by: Colin E. Flora
This week, the Indiana Supreme Court handed down a decision that I have been looking forward to since the case was argued. In a short but powerful opinion, the court resolved a dispute about the meaning of the word “value” in the Indiana Worker’s Compensation Act. Ultimately, the court decided that “value” means what you think it means–i.e. the common, Webster’s Dictionary definition of the word. Consequently, the decision expands the field of persons subject to the Indiana Worker’s Compensation Act beyond what some might have previously expected.
The case, Young v. Hood’s Gardens, Inc., stems from fairly simple facts. Jason Young was an employee of a tree removal business. The business was contracted to remove a “large tree” at Hood’s Gardens. In exchange for the removal, Hood’s Gardens agreed to pay $600 and allowed the tree removal business to keep the wood from the tree. While removing the tree, Young was severely injured and rendered a paraplegic.
The dispute in the case turns on whether Hood’s Gardens has secondary liability under the Indiana Worker’s Compensation Act for Young’s injuries. Typically, a person who is injured on the job by the negligence of a third-party can seek recovery both under the Worker’s Compensation Act and through a lawsuit against the third-party. For example, a truck driver who is injured while making a delivery for his employer when a negligent driver blasts through a red light can seek recovery both under the Indiana Worker’s Compensation Act as against his employer and against the negligent driver in a regular court proceeding. What makes this case different is twofold. First, there was no allegation that Hood’s Gardens was negligent and caused Young’s injuries. And second, Hood’s Gardens was not a remote third-party. Young’s employer was contracted by Hood’s Gardens. This triggered an often-overlooked portion of the Worker’s Compensation Act.
As the court summarized:
The Indiana’s Worker’s Compensation Act, specifically Indiana Code section 22-3-2-14(b), “imposes on a person who hires a contractor without verifying that the contractor carries worker’s compensation insurance liability to the same extent as the contractor for the injury or death of any of the contractor’s employees”—but only if the value of the work exceeds $1,000:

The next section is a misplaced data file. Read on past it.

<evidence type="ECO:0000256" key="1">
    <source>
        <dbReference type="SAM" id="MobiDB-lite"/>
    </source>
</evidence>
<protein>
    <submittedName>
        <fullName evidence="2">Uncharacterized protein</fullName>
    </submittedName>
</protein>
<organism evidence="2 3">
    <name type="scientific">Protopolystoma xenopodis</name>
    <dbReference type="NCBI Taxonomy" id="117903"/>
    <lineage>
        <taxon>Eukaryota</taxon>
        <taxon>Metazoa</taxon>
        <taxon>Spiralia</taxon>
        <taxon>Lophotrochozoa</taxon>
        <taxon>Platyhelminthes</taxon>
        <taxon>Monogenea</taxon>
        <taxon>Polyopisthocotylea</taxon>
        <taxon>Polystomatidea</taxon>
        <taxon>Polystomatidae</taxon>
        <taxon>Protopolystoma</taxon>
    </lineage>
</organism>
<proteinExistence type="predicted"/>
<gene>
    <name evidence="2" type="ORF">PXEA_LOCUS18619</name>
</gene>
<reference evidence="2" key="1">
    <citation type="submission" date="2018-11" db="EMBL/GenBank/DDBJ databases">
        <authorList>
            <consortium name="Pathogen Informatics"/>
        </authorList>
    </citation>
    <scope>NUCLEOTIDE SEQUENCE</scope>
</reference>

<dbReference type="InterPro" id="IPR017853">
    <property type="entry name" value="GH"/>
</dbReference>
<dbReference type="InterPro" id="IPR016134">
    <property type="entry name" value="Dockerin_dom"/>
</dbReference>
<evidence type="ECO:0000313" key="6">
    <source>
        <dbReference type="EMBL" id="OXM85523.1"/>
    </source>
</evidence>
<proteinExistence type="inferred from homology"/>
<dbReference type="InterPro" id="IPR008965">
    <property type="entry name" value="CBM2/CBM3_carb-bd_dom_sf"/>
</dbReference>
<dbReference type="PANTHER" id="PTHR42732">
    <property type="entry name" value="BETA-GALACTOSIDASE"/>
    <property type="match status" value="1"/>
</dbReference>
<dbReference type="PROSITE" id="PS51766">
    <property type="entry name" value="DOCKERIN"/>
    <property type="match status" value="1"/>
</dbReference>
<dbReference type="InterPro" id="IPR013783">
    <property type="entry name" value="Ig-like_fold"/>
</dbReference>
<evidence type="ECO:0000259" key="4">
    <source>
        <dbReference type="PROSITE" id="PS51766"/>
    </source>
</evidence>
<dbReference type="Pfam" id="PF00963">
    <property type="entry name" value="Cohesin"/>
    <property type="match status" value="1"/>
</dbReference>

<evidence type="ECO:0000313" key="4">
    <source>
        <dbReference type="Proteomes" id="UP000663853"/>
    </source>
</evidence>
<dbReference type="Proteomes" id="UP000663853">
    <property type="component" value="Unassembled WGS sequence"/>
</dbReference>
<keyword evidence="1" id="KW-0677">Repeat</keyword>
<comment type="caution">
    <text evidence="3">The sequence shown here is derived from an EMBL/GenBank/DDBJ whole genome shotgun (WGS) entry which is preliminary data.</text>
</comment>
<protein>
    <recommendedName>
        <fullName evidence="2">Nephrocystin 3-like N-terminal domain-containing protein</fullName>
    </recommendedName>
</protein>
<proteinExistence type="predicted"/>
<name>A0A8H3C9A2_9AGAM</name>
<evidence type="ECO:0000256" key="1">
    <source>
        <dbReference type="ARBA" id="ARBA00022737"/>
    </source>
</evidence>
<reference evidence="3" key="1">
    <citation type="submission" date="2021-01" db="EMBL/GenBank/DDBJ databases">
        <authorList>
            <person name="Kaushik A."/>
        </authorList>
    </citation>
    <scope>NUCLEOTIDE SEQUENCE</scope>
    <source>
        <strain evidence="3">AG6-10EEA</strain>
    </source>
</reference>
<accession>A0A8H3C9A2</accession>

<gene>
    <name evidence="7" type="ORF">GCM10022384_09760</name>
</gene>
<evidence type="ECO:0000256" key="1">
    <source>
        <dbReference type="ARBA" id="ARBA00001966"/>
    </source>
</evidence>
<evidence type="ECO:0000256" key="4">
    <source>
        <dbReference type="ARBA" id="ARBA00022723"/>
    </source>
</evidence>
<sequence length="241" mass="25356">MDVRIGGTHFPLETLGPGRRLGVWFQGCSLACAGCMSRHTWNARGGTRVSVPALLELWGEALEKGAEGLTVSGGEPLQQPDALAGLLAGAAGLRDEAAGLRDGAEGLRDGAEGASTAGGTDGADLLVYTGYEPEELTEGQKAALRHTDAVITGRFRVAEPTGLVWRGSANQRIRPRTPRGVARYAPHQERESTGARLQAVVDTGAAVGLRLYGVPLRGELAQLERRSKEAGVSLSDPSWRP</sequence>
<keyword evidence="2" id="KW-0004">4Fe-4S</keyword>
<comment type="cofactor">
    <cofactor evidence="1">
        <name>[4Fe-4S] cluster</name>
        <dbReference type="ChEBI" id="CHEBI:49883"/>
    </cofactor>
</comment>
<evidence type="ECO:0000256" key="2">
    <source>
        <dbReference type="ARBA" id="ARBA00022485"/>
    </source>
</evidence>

[A]ny corporation, limited liability company, partnership, or person, contracting for the performance of any work exceeding one thousand dollars ($1,000) in value by a contractor subject to the compensation provisions of IC 22-3-2 through IC 22-3-6, without exacting from such contractor a certificate from the worker’s compensation board showing that such contractor has complied with section 5 of this chapter, IC 22-3-5-1, and IC 22-3-5-2, shall be liable to the same extent as the contractor for compensation, physician’s fees, hospital fees, nurse’s charges, and burial expenses on account of the injury or death of any employee of such contractor, due to an accident arising out of and in the course of the performance of the work covered by such contract.
Before you panic, thinking that you may have exposed yourself to secondary liability every time you’ve hired someone to do more than $1,000 worth of work on your home, bear in mind that subsection (a) specifically excludes both owners “who contract[ ] for performance of work on the owner’s owner occupied residential property[,]” and nonprofit corporations. Mind you, the residential property exception requires the contractor to be the owner and that the owner occupies the property as a residential property. So, if you are hiring someone to roof your rental property, it looks like you need to be mindful of the workers compensation requirements as that does not appear to be exempted.
The issue in this case turned on a single word: “value.” As you’ll note, the statute only applies to “work exceeding one thousand ($1,000) in value.” Here, the only money paid was $600. Thus, the issue is simply whether the cost of the wood could be considered in deciding whether the “value” of the work was more than $1,000. In the trial court, the judge concluded that “value” does not include the worth of the wood and granted summary judgment to Hood’s Gardens. On appeal, the divided (2-1) Indiana Court of Appeals agreed with the trial court. Specifically, the majority, adopting the definition in the ninth edition of Black’s Law Dictionary, determined: “‘Value’ means ‘[t]he monetary worth or price of something; the amount of goods, services, or money that something commands in an exchange.’” The Indiana Supreme Court exercised its discretionary review and granted transfer to consider the issue.